While Governor Landry is more overt and transparent about his anti-regulatory and anti-environment stance, his predecessors were equally ineffective in controlling toxics in Cancer Alley. It is very clear that the economic power of this industry has translated seamlessly into political power that is hardwired into the state’s permanent power structure. In addition to the state’s anti-regulatory ideology, Cancer Alley is also the result of racist governmental and corporate decisions to concentrate petrochemical plants in African American communities. In an article in the Villanova Environmental Law Journal, Idna G. Castellon observed that:

“Most of Cancer Alley’s residents are impoverished African Americans who live near, or next to, petrochemical plants. This is no coincidence. There is little evidence that communities of color move to sites where toxic waste facilities and landfills are located. Rather, toxic waste sites are often sited in primarily poor and African American neighborhoods, which suggests “[w]hen taking out the factor of income, race is the single most significant indicator of where toxic waste or pollutant sites are located.”

This environmental racism is coupled with corporate production practices that cuts corners and exposes workers and residents to harmful pollutants. With government unable and now unwilling to act, the battle by necessity becomes one of shaming industry with publicity and visibility to focus attention on their culture of worst practices in factory management. The notion that the only way to manufacture chemicals and refine fossil fuels is to poison your neighbors needs to be illuminated and discredited. Companies should be encouraged to develop closed-system production facilities that make use of waste emissions and effluents instead of disposing them into the environment. Alternatives to petrochemical based plastics that are less harmful to people and the planet also need to be encouraged and incentivized. The idea that the best or only way to generate wealth is by poisoning people needs to be questioned.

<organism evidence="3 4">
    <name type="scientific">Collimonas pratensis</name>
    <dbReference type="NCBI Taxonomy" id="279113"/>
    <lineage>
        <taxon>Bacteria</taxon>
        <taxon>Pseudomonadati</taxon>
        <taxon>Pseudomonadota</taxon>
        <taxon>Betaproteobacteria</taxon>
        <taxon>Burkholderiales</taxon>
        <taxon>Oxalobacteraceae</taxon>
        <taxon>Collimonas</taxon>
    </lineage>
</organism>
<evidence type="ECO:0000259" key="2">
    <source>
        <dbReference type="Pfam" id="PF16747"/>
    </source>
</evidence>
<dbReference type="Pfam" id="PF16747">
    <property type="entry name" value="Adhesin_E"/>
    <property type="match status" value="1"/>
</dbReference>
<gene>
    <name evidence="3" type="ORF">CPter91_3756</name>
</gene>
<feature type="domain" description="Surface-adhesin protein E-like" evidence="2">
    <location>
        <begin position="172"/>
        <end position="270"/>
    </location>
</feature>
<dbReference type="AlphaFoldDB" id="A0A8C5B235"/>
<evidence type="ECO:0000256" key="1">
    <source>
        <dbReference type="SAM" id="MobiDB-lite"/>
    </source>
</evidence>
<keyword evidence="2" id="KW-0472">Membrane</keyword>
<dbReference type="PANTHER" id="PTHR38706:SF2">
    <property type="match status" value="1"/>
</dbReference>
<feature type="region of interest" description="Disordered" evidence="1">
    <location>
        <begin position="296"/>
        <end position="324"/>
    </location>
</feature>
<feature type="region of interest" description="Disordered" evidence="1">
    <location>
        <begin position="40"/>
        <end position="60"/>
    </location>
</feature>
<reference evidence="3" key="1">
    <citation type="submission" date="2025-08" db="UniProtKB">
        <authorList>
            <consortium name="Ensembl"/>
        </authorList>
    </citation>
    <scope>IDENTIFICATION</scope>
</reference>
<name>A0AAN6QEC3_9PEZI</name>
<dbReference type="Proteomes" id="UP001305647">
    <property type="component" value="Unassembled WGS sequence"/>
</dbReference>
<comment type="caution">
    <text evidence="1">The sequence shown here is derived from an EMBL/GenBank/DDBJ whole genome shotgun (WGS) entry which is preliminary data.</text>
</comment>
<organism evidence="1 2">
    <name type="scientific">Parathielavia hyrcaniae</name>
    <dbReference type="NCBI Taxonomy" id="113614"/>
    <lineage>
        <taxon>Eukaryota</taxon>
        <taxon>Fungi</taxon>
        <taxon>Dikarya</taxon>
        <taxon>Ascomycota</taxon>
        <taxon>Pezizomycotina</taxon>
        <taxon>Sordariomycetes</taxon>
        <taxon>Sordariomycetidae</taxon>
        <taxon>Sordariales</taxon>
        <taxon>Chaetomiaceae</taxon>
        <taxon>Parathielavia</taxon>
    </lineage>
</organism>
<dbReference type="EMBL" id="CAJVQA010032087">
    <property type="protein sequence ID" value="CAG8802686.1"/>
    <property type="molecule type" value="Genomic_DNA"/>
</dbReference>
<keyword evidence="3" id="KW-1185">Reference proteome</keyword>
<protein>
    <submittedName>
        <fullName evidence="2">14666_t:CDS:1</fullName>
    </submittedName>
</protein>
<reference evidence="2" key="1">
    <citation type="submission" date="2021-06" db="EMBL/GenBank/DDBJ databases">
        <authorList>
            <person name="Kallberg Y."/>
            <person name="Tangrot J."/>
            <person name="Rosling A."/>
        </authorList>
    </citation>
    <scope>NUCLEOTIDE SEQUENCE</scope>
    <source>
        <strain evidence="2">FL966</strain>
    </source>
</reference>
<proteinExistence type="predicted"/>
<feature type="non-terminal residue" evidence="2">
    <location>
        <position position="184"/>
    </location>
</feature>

Since Texas and Louisiana are the states with the largest concentration of petrochemical plants in America and both states are led by anti-regulatory, anti-environmental Governors, it is unlikely that changes in factory management will be encouraged by these state governments. Since the public is getting no help from regulators in cleaning up existing factories, by necessity the political battle centers around stopping new factories. This is a step that must be taken if companies are to be convinced to move beyond business as usual and develop cleaner technologies. According to Floodlight’s Pam Radtke reporting about grassroots activism in Cancer Alley by in the Guardian last year:

“In recent years, the activists have successfully fought construction of two multibillion-dollar plastics facilities and what would have been the nation’s largest methanol plant…Now, those same groups are receiving millions of dollars from Michael Bloomberg and his Beyond Petrochemicals campaign, and the Louisiana energy and chemical companies along with the states’ business-boosting groups have, in turn, created the Louisiana Industry Sustainability Council – originally called the Industry Defense Council.”

The strategy by grassroots activists has been to expand the visibility and scope of the conflict. The development of an organized industry response to citizen activism is an indication that the grassroots strategy is having an impact. It’s noteworthy that the “Industry Defense Council” has morphed into the greenwashed “Sustainability Council,” although I doubt that anyone is really fooled.

The real shame is that the business and government leaders in Louisiana and Texas are unwilling to even try to do a better job of producing plastics that don’t kill us during the production process and damage the environment when they are carelessly discarded. The possibility of creativity and innovation are not even explored. Instead, environmental injustice is normalized as business as usual. These business and government leaders should be ashamed of themselves.

Views and opinions expressed here are those of the authors, and do not necessarily reflect the official position of the Columbia Climate School, Earth Institute or Columbia University.